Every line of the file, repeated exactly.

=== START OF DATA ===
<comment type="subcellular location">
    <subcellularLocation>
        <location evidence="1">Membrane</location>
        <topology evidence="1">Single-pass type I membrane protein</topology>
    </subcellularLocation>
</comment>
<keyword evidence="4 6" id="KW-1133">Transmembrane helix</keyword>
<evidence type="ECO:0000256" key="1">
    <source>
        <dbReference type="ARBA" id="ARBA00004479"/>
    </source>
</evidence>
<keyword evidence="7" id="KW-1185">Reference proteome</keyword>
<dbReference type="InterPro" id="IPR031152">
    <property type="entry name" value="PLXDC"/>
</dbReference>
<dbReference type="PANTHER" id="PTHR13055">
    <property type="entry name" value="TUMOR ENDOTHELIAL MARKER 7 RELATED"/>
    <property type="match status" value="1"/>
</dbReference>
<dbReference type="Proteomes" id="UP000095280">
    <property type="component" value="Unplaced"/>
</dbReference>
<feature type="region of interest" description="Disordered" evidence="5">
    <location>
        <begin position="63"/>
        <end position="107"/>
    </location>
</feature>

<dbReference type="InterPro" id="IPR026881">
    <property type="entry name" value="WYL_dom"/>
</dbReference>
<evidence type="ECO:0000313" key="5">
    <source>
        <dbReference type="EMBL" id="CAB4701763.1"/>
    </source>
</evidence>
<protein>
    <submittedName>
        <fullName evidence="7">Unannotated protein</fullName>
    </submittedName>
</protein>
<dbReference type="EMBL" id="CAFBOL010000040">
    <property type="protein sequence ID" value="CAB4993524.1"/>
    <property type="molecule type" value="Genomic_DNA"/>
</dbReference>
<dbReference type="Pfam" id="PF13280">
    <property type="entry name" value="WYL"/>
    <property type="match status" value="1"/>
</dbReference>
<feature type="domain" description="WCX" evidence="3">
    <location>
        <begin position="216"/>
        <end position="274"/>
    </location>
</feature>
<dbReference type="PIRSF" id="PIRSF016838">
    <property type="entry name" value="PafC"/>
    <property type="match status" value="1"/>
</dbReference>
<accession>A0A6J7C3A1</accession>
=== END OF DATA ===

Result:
<comment type="subcellular location">
    <subcellularLocation>
        <location evidence="1">Membrane</location>
        <topology evidence="1">Single-pass type I membrane protein</topology>
    </subcellularLocation>
</comment>
<keyword evidence="4 6" id="KW-1133">Transmembrane helix</keyword>
<evidence type="ECO:0000256" key="1">
    <source>
        <dbReference type="ARBA" id="ARBA00004479"/>
    </source>
</evidence>
<keyword evidence="7" id="KW-1185">Reference proteome</keyword>
<dbReference type="InterPro" id="IPR031152">
    <property type="entry name" value="PLXDC"/>
</dbReference>
<dbReference type="PANTHER" id="PTHR13055">
    <property type="entry name" value="TUMOR ENDOTHELIAL MARKER 7 RELATED"/>
    <property type="match status" value="1"/>
</dbReference>
<dbReference type="Proteomes" id="UP000095280">
    <property type="component" value="Unplaced"/>
</dbReference>
<feature type="region of interest" description="Disordered" evidence="5">
    <location>
        <begin position="63"/>
        <end position="107"/>
    </location>
</feature>

<dbReference type="InterPro" id="IPR026881">
    <property type="entry name" value="WYL_dom"/>
</dbReference>
<evidence type="ECO:0000313" key="5">
    <source>
        <dbReference type="EMBL" id="CAB4701763.1"/>
    </source>
</evidence>
<protein>
    <submittedName>
        <fullName evidence="7">Unannotated protein</fullName>
    </submittedName>
</protein>
<dbReference type="EMBL" id="CAFBOL010000040">
    <property type="protein sequence ID" value="CAB4993524.1"/>
    <property type="molecule type" value="Genomic_DNA"/>
</dbReference>
<dbReference type="Pfam" id="PF13280">
    <property type="entry name" value="WYL"/>
    <property type="match status" value="1"/>
</dbReference>
<feature type="domain" description="WCX" evidence="3">
    <location>
        <begin position="216"/>
        <end position="274"/>
    </location>
</feature>
<dbReference type="PIRSF" id="PIRSF016838">
    <property type="entry name" value="PafC"/>
    <property type="match status" value="1"/>
</dbReference>
<accession>A0A6J7C3A1</accession>